Colorado Summit Adventurer: Test

By: Michael Browning, Photography by: Josh Robinson

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Colorado’s Summit Adventurer tourer is a smart-looking caravan that’s easy to live with.

The Summit is a refreshed version of an existing Colorado model, with a more luxurious interior and those new wrap-over benchtops. The colour scheme is different and appealing, the windows are large and the Summit’s specification is impressive.


The caravan features a very sturdy 150mm Preston DuraGal drawbar and chassis, which incorporates an additional 50mm riser under the body of the van. Combined with the rugged Simplicity trailing arm tandem leaf spring suspension, if gives every confidence that the Summit would survive many kilometres of inland Australian travel, even laden close to its very generous 3200kg ATM.

Moving around the van, the stone mesh on the A-frame, stone-shielding for the A-frame tap, the extensive propeller-plate protection that extends to the top of the large galvanised front boot and the meaty 16in alloy wheels with their A/T tyres indicate that the Summit is prepared for some punishment.


Inside, the van has a conventional but well-executed layout, with mirror-fronted robes and two large overhead timber-faced cupboards shrouding the head of the front island bed. It’s a format that Australians like and, with its angled corners, there is good room to move around the bed and to access the two partitioned storage areas beneath. Two large windows on either side of the bed plus an opening front window – all with flyscreens and block-out blinds – provide plenty of light and airflow, and this is supplemented by the Four Seasons Hatch above the bed.


The Summit’s kitchen, which extends along the nearside wall, looks particularly smart, with its benchtop extending across the lift-up cover over the Swift 500 Series cooktop, grill and oven, and down each side of the kitchen module. But there’s less bench space available than you might expect in a 19ft 6in van. There’s a Daewoo microwave too, but it’s mounted above the sink and rather high for shorter people to access easily.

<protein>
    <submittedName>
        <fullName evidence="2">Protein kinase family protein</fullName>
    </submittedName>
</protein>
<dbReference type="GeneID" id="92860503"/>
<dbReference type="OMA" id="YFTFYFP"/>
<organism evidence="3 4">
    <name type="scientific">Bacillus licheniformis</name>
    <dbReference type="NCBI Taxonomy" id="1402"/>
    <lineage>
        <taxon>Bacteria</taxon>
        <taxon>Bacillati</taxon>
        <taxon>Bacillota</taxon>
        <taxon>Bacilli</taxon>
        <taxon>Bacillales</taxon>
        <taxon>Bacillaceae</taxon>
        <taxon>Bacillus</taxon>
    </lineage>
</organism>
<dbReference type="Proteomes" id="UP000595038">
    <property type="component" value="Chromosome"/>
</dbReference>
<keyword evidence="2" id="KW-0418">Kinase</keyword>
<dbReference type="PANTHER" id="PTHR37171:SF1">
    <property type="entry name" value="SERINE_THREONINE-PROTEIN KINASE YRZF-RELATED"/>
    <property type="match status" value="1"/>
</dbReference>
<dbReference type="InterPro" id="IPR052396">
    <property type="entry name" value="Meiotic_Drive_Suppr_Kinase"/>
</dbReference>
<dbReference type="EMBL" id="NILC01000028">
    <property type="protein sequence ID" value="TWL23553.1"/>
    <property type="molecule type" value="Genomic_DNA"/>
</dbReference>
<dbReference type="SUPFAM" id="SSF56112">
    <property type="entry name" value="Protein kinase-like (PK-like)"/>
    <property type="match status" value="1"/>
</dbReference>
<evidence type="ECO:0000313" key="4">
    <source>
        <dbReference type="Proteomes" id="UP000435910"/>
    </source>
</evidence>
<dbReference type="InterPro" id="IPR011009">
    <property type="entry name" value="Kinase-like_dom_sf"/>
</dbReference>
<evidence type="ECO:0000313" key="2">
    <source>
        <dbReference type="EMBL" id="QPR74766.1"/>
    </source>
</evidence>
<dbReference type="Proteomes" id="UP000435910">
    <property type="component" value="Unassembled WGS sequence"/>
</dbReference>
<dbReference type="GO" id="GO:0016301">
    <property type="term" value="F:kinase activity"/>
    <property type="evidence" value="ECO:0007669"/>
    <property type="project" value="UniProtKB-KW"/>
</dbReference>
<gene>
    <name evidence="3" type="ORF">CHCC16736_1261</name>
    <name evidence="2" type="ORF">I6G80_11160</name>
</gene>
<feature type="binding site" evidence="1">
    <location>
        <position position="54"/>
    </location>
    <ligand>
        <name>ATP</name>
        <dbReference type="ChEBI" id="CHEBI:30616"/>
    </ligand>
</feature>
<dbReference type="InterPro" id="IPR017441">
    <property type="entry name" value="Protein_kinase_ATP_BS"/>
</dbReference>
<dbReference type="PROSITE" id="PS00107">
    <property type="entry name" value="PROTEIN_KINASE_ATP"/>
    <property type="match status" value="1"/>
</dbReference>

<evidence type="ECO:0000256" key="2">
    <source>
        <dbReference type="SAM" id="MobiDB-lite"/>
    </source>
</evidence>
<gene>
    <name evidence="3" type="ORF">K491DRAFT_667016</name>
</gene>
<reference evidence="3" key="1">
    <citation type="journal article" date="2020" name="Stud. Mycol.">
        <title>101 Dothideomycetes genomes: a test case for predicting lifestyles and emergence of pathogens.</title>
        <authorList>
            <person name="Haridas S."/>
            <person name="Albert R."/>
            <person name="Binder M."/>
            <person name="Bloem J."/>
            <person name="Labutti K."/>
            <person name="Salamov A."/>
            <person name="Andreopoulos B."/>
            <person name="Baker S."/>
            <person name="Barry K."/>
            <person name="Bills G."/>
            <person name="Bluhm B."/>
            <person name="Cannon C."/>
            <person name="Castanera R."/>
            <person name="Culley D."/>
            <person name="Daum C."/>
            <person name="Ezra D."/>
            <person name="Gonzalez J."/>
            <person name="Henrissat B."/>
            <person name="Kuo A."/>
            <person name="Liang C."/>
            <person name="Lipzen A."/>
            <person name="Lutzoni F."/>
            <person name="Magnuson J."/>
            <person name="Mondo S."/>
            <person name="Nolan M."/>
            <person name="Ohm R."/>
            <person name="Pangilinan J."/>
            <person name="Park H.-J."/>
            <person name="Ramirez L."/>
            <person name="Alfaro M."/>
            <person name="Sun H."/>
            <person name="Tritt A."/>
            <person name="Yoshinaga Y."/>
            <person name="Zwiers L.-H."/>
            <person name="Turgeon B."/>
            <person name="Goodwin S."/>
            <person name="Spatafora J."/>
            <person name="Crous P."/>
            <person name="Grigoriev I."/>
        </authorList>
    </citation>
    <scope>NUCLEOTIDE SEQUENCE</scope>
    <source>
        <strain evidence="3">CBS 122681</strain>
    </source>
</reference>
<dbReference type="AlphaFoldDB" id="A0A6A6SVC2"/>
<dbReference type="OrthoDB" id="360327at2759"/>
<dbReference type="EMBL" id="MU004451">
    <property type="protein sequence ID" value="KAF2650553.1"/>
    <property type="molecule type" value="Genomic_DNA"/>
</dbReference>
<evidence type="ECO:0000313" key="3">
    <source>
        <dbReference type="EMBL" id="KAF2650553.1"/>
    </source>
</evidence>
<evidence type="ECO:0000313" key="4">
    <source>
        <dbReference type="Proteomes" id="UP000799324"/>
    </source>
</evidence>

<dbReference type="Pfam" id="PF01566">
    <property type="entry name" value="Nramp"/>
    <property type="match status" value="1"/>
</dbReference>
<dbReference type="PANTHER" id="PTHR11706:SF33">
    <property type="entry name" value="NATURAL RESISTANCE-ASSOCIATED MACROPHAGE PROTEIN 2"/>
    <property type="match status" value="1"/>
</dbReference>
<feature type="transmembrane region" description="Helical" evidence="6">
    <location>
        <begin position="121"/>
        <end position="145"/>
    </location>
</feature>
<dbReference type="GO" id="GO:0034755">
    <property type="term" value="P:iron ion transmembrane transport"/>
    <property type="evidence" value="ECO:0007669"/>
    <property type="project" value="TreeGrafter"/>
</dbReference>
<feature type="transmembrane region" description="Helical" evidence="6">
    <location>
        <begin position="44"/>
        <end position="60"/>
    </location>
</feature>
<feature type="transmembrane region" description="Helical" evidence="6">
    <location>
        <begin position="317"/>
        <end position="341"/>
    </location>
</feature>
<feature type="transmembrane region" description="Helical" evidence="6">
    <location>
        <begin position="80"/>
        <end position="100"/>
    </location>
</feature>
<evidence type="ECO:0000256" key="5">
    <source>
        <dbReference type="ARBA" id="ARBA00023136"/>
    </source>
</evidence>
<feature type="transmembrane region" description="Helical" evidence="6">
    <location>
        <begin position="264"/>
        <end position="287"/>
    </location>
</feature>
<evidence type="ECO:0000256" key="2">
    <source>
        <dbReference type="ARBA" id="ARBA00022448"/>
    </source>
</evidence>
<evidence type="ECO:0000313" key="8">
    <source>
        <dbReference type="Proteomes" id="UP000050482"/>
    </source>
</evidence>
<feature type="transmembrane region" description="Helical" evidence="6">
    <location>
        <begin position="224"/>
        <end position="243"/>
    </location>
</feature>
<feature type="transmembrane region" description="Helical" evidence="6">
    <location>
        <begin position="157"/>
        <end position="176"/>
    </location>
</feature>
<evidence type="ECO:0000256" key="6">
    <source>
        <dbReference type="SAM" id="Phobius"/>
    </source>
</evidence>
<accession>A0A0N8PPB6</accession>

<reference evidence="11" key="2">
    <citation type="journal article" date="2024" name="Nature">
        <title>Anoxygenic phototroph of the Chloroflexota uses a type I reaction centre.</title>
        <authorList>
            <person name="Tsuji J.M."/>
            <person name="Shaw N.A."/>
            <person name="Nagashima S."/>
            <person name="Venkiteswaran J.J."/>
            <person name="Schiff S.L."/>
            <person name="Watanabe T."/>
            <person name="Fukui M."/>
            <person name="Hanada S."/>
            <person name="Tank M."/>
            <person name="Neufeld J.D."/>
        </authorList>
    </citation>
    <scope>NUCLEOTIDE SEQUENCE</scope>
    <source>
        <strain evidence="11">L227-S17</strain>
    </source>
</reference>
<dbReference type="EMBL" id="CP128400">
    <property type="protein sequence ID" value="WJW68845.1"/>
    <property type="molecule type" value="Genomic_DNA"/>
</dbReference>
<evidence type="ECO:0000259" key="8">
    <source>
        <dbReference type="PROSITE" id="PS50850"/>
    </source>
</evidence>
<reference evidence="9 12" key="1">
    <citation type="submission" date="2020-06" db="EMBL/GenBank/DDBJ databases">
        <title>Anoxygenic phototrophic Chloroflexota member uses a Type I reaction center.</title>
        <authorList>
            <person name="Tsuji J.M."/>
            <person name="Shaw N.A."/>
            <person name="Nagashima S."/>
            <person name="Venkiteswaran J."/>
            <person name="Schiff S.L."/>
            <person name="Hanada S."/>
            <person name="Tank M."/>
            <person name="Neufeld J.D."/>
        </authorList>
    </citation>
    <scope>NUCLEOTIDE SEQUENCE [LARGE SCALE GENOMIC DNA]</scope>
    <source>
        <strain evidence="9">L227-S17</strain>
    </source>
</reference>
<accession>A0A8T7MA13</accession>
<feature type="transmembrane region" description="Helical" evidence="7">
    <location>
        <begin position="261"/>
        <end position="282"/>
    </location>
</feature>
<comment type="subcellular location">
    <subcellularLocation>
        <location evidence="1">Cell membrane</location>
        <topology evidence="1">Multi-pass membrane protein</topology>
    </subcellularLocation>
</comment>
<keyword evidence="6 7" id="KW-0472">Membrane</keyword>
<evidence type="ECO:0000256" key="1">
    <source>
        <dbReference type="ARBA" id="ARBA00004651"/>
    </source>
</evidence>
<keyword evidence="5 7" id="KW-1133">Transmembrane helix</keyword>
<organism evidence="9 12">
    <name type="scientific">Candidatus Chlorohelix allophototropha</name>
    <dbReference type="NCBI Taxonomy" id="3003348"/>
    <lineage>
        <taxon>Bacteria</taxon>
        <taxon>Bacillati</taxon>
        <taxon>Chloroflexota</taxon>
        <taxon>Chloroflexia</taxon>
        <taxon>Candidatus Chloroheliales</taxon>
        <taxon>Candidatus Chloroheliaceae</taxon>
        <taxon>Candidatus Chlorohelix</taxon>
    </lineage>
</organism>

The drawers, which slide out on metal runners and the overhead cupboards that line the walls above the kitchen and the café-style dinette, are notable for their full lining, giving the Summit a quality look and feel.


At the rear of the Summit, a full-width ensuite with separate shower and toilet shows plenty of thought in its design. A feature here that many travellers will appreciate is the large, frameless mirror that fills the central vanity unit.

There is also a porcelain basin with a single flick-mixer tap on the right of the bench, adjacent to the large fibreglass shower cubicle shower, with a 3kg Sphere top-loading washing machine located to the left of the basin. There are deep and handy cupboards next to the toilet on the left of the ensuite and these are roomy enough to serve as a linen press and for storing other bathroom supplies.


There is a lot to like in the Colorado Summit. This is a well-designed, hand-built caravan that is intended for long-term travel over a variety of roads.

Starting from $68,000, but priced at around $78,000 as tested, it’s not the cheapest caravan of its size out there, but it should certainly be on your shopping list if you are looking for something a little special and like the idea of working with a specialised builder to see your caravan dream come true.


I liked...

  • Smart, smooth look, inside and out
  • Quality offroad equipment
  • Excellent front stone protection

I would have liked…

  • More kitchen bench space
  • Rounded edges on dinette backrests
  • Better stone protection for
  • PVC waste piping

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The full test appears in Caravan World #535 March 2015. Subscribe today for the latest caravan reviews and news every month!